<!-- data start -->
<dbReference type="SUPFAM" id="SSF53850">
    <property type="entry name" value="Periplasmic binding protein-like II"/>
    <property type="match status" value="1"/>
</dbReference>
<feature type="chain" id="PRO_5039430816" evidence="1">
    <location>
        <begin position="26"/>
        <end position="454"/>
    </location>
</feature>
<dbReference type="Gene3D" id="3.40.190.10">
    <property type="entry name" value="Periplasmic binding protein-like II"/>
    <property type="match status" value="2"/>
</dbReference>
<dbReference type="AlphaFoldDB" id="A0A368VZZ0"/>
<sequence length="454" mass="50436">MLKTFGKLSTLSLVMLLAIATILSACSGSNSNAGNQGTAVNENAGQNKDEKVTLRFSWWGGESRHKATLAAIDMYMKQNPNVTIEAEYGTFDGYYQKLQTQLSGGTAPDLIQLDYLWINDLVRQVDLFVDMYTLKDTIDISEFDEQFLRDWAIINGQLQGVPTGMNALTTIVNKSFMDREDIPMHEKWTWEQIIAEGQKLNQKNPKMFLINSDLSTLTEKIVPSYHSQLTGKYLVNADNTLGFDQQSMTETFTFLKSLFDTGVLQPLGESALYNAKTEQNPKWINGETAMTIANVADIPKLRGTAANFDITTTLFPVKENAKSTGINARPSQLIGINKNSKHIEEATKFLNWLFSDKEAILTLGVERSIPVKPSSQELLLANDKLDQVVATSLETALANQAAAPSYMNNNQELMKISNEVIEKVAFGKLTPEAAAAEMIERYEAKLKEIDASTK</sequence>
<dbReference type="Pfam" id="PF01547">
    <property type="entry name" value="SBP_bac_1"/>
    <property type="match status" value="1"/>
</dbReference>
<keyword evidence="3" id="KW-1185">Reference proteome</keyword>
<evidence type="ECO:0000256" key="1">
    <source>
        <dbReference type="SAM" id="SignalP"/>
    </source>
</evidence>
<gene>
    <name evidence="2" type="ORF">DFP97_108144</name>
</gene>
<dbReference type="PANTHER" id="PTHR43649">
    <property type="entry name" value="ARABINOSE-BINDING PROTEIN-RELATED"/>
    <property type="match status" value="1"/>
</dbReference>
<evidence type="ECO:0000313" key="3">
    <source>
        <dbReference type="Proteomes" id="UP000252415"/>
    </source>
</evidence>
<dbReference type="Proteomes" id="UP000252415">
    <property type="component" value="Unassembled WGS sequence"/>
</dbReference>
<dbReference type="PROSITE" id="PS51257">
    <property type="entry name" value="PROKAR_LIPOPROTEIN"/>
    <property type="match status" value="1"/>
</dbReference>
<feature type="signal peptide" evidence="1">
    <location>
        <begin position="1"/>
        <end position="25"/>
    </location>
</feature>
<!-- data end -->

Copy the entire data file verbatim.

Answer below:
<dbReference type="SUPFAM" id="SSF53850">
    <property type="entry name" value="Periplasmic binding protein-like II"/>
    <property type="match status" value="1"/>
</dbReference>
<feature type="chain" id="PRO_5039430816" evidence="1">
    <location>
        <begin position="26"/>
        <end position="454"/>
    </location>
</feature>
<dbReference type="Gene3D" id="3.40.190.10">
    <property type="entry name" value="Periplasmic binding protein-like II"/>
    <property type="match status" value="2"/>
</dbReference>
<dbReference type="AlphaFoldDB" id="A0A368VZZ0"/>
<sequence length="454" mass="50436">MLKTFGKLSTLSLVMLLAIATILSACSGSNSNAGNQGTAVNENAGQNKDEKVTLRFSWWGGESRHKATLAAIDMYMKQNPNVTIEAEYGTFDGYYQKLQTQLSGGTAPDLIQLDYLWINDLVRQVDLFVDMYTLKDTIDISEFDEQFLRDWAIINGQLQGVPTGMNALTTIVNKSFMDREDIPMHEKWTWEQIIAEGQKLNQKNPKMFLINSDLSTLTEKIVPSYHSQLTGKYLVNADNTLGFDQQSMTETFTFLKSLFDTGVLQPLGESALYNAKTEQNPKWINGETAMTIANVADIPKLRGTAANFDITTTLFPVKENAKSTGINARPSQLIGINKNSKHIEEATKFLNWLFSDKEAILTLGVERSIPVKPSSQELLLANDKLDQVVATSLETALANQAAAPSYMNNNQELMKISNEVIEKVAFGKLTPEAAAAEMIERYEAKLKEIDASTK</sequence>
<dbReference type="Pfam" id="PF01547">
    <property type="entry name" value="SBP_bac_1"/>
    <property type="match status" value="1"/>
</dbReference>
<keyword evidence="3" id="KW-1185">Reference proteome</keyword>
<evidence type="ECO:0000256" key="1">
    <source>
        <dbReference type="SAM" id="SignalP"/>
    </source>
</evidence>
<gene>
    <name evidence="2" type="ORF">DFP97_108144</name>
</gene>
<dbReference type="PANTHER" id="PTHR43649">
    <property type="entry name" value="ARABINOSE-BINDING PROTEIN-RELATED"/>
    <property type="match status" value="1"/>
</dbReference>
<evidence type="ECO:0000313" key="3">
    <source>
        <dbReference type="Proteomes" id="UP000252415"/>
    </source>
</evidence>
<dbReference type="Proteomes" id="UP000252415">
    <property type="component" value="Unassembled WGS sequence"/>
</dbReference>
<dbReference type="PROSITE" id="PS51257">
    <property type="entry name" value="PROKAR_LIPOPROTEIN"/>
    <property type="match status" value="1"/>
</dbReference>
<feature type="signal peptide" evidence="1">
    <location>
        <begin position="1"/>
        <end position="25"/>
    </location>
</feature>